Lewis Hamilton broke the circuit lap record and drew level with Michael Schumacher for another feat on Saturday as he claimed a record-increasing 90th pole position for Sunday’s Hungarian Grand Prix.
The six-time world champion clocked a stunning time of one minute and 13.447 seconds on his second run in final qualifying to finish just ahead of team-mate Valtteri Bottas as Mercedes reeled off their 65th front-row lockout.
It was Hamilton’s second successive pole of the COVID-19 delayed season and a Schumacher-equalling seventh pole at the Hungaroring, where he seeks his eighth victory to draw level with another Schumacher achievement for wins on the same track.
Schumacher won eight times at the French Grand Prix.
“I have to pinch myself,” said Hamilton. “It doesn’t register. It’s quite humbling because I work with an incredible bunch of people who do an amazing job here and back home.
“And Valtteri doesn’t make it easy for me. It takes perfection to do laps like that so this is one of the things I enjoy most.”
Bottas said he expected it to be close. “We seem to be on another level, pretty far ahead of the others. My laps were ok, but I couldn’t go faster really.”
Behind the two ‘black arrows’, the controversial ‘pink Mercedes’ of Racing Point were third and fourth with Lance Stroll and Sergio Perez ahead of a much-improved showing by four-time world champion Sebastian Vettel and Charles Leclerc for Ferrari.
“I am very happy at the moment,” said Stroll. “Was strong all the way through qualifying, the whole weekend, really.”
Red Bull disappoint
Max Verstappen was a disappointed seventh for Red Bull, Lando Norris eighth ahead of his McLaren team-mate Carlos Sainz with Pierre Gasly, in his 50th Grand Prix, 10th for Alpha Tauri.
On a cool, damp afternoon at the Hungaroring, where blazing sunshine has been the norm over 35 years, the air temperature was 19 degrees and the track 28.6 as the session began.
The Q1 action produced drama and suspense, the track evolution – as the temperature fell—creating faster times right to the final seconds.
This resulted in the two Racing Points snatching first and second places ahead of Hamilton’s Mercedes, with Perez leading Stroll in the ‘pink panthers’ private duel.
Out went Kevin Magnussen of Haas, Daniil Kvyat of Alpha Tauri, Romain Grosjean in the second Haas, Antonio Giovinazzi and his Alfa Romeo team-mate Kimi Raikkonen, four of them powered by Ferrari engines.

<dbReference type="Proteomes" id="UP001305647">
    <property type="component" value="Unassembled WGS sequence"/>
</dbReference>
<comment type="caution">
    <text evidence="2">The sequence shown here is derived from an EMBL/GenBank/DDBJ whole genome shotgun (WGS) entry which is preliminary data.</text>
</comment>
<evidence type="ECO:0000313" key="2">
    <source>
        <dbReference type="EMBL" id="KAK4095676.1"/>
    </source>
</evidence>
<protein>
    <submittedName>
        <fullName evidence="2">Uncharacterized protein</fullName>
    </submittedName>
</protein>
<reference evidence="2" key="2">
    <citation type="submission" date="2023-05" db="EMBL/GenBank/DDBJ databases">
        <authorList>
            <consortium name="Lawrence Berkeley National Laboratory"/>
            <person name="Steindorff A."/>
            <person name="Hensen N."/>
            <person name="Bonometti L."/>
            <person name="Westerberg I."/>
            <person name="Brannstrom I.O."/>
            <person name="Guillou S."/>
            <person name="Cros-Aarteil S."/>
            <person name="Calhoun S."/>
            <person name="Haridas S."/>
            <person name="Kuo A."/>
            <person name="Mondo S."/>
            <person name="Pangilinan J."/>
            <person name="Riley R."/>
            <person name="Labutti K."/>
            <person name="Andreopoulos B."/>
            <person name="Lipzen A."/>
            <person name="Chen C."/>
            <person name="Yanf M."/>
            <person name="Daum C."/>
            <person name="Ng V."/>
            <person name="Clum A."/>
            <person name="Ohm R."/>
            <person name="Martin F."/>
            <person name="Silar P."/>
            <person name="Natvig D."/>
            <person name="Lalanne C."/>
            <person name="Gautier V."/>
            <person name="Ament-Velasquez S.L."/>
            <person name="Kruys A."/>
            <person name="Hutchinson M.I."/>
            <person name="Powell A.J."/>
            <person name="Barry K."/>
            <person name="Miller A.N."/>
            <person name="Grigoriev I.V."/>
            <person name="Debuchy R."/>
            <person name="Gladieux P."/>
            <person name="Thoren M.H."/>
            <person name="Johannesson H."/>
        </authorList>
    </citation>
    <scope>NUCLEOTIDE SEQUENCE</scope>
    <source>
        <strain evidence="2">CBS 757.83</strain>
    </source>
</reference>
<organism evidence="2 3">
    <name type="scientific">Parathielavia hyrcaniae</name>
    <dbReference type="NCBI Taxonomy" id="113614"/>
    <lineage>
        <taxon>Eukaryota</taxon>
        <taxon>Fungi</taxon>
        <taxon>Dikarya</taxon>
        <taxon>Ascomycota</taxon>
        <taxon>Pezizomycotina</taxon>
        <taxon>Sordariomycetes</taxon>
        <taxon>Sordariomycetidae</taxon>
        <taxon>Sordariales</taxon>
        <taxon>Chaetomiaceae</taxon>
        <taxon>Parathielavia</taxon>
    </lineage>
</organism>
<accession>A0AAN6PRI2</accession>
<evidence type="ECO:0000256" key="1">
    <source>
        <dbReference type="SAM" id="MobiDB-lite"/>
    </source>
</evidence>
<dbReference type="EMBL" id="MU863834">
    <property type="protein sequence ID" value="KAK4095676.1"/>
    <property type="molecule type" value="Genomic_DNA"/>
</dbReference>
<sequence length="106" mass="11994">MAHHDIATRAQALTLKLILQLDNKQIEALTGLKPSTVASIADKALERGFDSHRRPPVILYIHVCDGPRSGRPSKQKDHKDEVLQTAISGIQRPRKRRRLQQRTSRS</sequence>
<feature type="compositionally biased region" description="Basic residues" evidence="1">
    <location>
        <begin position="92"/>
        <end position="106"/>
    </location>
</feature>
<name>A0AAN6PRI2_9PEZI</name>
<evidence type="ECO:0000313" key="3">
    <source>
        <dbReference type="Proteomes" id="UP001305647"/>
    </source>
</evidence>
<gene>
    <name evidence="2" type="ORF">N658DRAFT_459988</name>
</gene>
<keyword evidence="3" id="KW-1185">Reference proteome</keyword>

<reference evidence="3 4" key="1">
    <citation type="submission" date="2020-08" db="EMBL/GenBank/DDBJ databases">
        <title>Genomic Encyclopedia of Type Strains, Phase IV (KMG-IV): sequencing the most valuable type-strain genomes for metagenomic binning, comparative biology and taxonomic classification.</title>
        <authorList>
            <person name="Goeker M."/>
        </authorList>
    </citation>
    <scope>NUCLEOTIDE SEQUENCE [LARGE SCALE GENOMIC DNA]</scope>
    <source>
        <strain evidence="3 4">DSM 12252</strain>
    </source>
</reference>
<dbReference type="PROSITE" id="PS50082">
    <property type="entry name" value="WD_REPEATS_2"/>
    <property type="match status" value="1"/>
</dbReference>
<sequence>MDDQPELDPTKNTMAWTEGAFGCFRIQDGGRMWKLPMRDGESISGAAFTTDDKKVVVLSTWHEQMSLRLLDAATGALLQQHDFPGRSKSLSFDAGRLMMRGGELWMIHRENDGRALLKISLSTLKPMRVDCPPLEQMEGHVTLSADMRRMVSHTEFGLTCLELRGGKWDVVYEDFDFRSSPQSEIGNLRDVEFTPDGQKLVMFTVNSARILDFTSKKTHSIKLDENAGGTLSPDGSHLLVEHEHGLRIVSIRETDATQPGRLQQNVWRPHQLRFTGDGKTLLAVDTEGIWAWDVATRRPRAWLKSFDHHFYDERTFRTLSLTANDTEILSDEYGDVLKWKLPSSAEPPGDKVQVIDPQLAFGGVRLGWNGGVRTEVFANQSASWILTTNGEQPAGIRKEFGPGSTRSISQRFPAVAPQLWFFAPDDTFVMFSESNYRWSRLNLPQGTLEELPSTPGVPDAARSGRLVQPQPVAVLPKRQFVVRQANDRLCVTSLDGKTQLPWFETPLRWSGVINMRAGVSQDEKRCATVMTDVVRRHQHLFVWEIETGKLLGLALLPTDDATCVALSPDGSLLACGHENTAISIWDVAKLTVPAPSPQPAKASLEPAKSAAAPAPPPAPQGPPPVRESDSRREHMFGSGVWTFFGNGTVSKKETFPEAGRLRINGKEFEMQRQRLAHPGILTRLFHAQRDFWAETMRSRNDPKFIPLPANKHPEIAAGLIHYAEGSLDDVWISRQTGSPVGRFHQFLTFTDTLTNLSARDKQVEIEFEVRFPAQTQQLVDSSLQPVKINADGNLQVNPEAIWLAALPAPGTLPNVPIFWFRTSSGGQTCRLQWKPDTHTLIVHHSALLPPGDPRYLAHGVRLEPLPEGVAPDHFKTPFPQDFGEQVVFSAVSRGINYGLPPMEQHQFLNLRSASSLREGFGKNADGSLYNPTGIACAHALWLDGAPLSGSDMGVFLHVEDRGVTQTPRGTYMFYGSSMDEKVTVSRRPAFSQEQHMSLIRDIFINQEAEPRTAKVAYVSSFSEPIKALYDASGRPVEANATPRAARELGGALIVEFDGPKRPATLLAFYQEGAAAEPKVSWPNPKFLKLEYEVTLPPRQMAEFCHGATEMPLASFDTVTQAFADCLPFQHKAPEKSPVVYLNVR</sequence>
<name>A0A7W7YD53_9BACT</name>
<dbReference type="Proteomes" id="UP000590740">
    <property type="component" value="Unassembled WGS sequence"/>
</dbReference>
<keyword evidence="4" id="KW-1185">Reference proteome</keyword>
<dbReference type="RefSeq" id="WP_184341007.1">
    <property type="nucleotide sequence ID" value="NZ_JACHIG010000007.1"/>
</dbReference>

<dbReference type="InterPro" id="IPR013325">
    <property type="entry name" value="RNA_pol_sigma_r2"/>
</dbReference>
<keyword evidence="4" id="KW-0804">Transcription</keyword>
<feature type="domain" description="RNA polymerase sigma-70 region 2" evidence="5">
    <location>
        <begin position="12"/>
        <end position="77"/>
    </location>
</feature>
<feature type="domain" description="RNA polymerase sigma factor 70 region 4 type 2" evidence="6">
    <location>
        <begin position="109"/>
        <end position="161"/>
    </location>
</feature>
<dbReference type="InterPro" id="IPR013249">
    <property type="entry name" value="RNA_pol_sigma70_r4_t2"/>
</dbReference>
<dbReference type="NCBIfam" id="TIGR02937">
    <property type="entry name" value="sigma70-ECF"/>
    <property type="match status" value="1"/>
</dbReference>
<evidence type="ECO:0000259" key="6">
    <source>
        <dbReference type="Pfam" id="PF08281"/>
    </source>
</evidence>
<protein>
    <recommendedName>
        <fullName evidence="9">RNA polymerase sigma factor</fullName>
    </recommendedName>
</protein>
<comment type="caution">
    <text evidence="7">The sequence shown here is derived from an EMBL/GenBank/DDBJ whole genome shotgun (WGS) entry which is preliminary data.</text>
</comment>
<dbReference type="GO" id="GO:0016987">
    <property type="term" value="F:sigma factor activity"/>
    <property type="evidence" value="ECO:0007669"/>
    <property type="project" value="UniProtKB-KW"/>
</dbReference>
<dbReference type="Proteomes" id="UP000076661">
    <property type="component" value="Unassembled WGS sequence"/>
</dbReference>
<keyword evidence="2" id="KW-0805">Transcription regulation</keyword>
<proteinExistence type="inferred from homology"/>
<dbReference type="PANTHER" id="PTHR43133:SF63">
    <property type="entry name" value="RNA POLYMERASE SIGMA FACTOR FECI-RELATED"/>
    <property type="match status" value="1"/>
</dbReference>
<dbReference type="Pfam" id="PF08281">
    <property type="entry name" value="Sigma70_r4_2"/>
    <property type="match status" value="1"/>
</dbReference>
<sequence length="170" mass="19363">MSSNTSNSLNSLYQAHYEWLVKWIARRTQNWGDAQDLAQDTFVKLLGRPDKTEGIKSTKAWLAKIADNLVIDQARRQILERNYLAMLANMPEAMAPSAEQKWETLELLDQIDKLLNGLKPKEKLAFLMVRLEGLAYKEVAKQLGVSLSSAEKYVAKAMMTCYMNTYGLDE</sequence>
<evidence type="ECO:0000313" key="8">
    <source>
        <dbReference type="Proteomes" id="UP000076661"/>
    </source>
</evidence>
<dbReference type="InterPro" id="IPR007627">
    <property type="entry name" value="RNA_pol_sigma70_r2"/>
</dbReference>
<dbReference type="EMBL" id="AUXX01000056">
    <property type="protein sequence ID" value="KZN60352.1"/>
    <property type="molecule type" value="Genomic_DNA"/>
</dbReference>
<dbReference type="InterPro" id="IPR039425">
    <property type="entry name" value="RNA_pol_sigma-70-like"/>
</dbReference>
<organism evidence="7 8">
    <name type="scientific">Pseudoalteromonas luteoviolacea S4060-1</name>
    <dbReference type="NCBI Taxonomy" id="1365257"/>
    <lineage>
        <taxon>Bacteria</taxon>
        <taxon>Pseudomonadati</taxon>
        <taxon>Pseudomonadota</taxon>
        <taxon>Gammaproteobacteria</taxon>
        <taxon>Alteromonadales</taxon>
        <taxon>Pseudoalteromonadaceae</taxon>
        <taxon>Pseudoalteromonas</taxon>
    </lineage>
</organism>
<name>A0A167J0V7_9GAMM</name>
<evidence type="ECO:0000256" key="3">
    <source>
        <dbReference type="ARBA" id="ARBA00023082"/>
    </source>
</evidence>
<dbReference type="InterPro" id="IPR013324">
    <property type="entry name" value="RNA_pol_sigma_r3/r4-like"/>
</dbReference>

For the first time since the 2018 Italian Grand Prix, Williams saw both cars through to Q2, George Russell winding up in ninth place. “That’s a lap! That’s a lap!” he shouted aloud on team radio.
In Q2, Hamilton was soon on top with 1:14.261, pursued by Bottas, two-tenths adrift, both running on medium compound tyres while behind them, on softs, Vettel and Verstappen led the chase.
Leclerc jumped to third in the final seconds as Daniel Ricciardo of Renault failed to make the top-10 shootout along with the two Williams of Russell and rookie Nicholas Latifi, Esteban Ocon in the second Renault and Red Bull’s Alexander Albon.
The luckless London-born Thai driver complained on team radio: “Sorry, guys, but I told you ‘Don’t put me in traffic’.”
He had earlier struggled with his car’s balance and handling, problems that the team intended to solve during a ‘night’ shift on Friday.
In Q3, Mercedes again set the pace with Hamilton breaking the track lap record and the 1:14 barrier with a lap in 1:13.613 and Bottas three-tenths adrift on their opening runs.
Stroll was third quickest ahead of Verstappen and Norris before the ultimate laps saw Vettel and Leclerc move up to fourth and fifth for Ferrari ahead of the final dramas.
Stroll and his Racing Point team-mate Perez managed to jump the Ferraris, but Hamilton and Bottas reasserted Mercedes’ supremacy.